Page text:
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Sony Alpha 380 Camera review | Adjustments
Upon arrival of a Sony Alpha 380 test sample, it is tested in our DIWA Lab. The technical data of the rigorous tests are processed and translated into understandable data. Inside the lab, testing takes place in standardized circumstances. An environment in which cameras, both compact and system concepts can be compared without a problem. Besides that, the Sony A380 DSLR camera is extensively used in practice and evaluated as for operation and shooting in practice. This combination of lab tests and the testing in practice, results in a final conclusion that is carefully reviewed.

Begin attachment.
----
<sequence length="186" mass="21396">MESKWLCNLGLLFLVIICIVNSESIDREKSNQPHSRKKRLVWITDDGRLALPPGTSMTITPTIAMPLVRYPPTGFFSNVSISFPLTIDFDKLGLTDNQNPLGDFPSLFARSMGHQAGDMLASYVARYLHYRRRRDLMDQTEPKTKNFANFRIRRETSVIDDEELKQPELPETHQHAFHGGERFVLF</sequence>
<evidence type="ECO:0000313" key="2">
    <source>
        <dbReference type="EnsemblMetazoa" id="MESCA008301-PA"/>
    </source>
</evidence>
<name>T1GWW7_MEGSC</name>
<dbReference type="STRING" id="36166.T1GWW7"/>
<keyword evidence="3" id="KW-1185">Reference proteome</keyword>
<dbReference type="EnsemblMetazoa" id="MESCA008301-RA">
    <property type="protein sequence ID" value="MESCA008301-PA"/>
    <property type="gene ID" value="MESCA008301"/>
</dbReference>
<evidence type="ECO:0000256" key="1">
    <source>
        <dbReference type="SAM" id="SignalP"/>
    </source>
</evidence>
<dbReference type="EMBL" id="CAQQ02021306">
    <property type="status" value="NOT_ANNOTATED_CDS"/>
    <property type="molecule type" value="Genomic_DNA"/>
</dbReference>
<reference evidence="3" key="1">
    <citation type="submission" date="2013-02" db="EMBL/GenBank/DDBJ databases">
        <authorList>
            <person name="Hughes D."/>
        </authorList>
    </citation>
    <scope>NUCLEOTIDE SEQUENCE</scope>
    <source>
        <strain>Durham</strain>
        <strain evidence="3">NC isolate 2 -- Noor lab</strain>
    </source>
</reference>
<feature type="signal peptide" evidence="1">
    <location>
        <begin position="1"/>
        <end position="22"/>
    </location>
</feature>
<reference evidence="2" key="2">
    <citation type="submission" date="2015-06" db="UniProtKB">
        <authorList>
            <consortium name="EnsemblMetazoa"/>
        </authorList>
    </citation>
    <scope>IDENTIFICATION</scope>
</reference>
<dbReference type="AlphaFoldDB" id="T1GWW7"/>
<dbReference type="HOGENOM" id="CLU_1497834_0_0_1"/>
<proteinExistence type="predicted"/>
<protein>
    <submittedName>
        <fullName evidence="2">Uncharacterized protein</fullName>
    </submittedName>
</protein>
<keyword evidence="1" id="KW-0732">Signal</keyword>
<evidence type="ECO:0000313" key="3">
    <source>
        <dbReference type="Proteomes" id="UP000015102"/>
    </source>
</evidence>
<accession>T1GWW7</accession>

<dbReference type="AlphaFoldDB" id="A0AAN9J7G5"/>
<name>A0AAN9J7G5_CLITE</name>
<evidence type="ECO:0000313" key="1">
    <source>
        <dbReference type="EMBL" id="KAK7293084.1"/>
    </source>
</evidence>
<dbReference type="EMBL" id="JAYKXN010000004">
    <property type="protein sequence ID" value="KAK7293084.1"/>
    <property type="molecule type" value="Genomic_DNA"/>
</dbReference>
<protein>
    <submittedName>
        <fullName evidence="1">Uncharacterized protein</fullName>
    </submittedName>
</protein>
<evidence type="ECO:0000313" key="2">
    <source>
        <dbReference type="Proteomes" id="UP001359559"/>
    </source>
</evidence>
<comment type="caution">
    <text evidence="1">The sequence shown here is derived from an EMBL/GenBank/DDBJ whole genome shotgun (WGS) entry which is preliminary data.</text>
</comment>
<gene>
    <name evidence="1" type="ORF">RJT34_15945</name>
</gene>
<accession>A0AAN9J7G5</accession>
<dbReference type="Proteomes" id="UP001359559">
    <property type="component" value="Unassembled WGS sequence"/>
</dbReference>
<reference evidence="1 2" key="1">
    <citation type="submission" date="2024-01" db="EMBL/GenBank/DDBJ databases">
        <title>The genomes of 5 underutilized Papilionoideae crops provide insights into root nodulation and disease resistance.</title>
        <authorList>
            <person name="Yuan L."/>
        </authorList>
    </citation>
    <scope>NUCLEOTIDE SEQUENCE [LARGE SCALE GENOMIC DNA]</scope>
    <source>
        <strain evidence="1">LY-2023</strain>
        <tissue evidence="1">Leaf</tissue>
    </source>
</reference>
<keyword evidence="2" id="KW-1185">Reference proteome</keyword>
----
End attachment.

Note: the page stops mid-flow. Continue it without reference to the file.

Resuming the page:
Sony Alpha 380 | Digital Camera Sony Alpha 380 | Digital Camera
Sony A380 color reproduction
Testing the Sony A380 in a lab under standardized conditions, makes it possible to compare the measured results with, for example, previous models such as the Sony DSLR A350. The color reproduction is standard compared to the calibrated color chart of the Gretag Macbeth Color Checker. Technical DIWA test results show that the Sony DSLR - A380 has an improved color reproduction compared to the A350, although the reproduction is less consistent. The most accurate color reproduction is found at 100, 200 and 3200 ISO with in between a marginal, nearly invisible to the naked eye, deviation. This is a good performance. Also when it comes to color depths, the Sony A380 does get more out of it than the Alpha 350.

Sony DSLR-380 white balance settings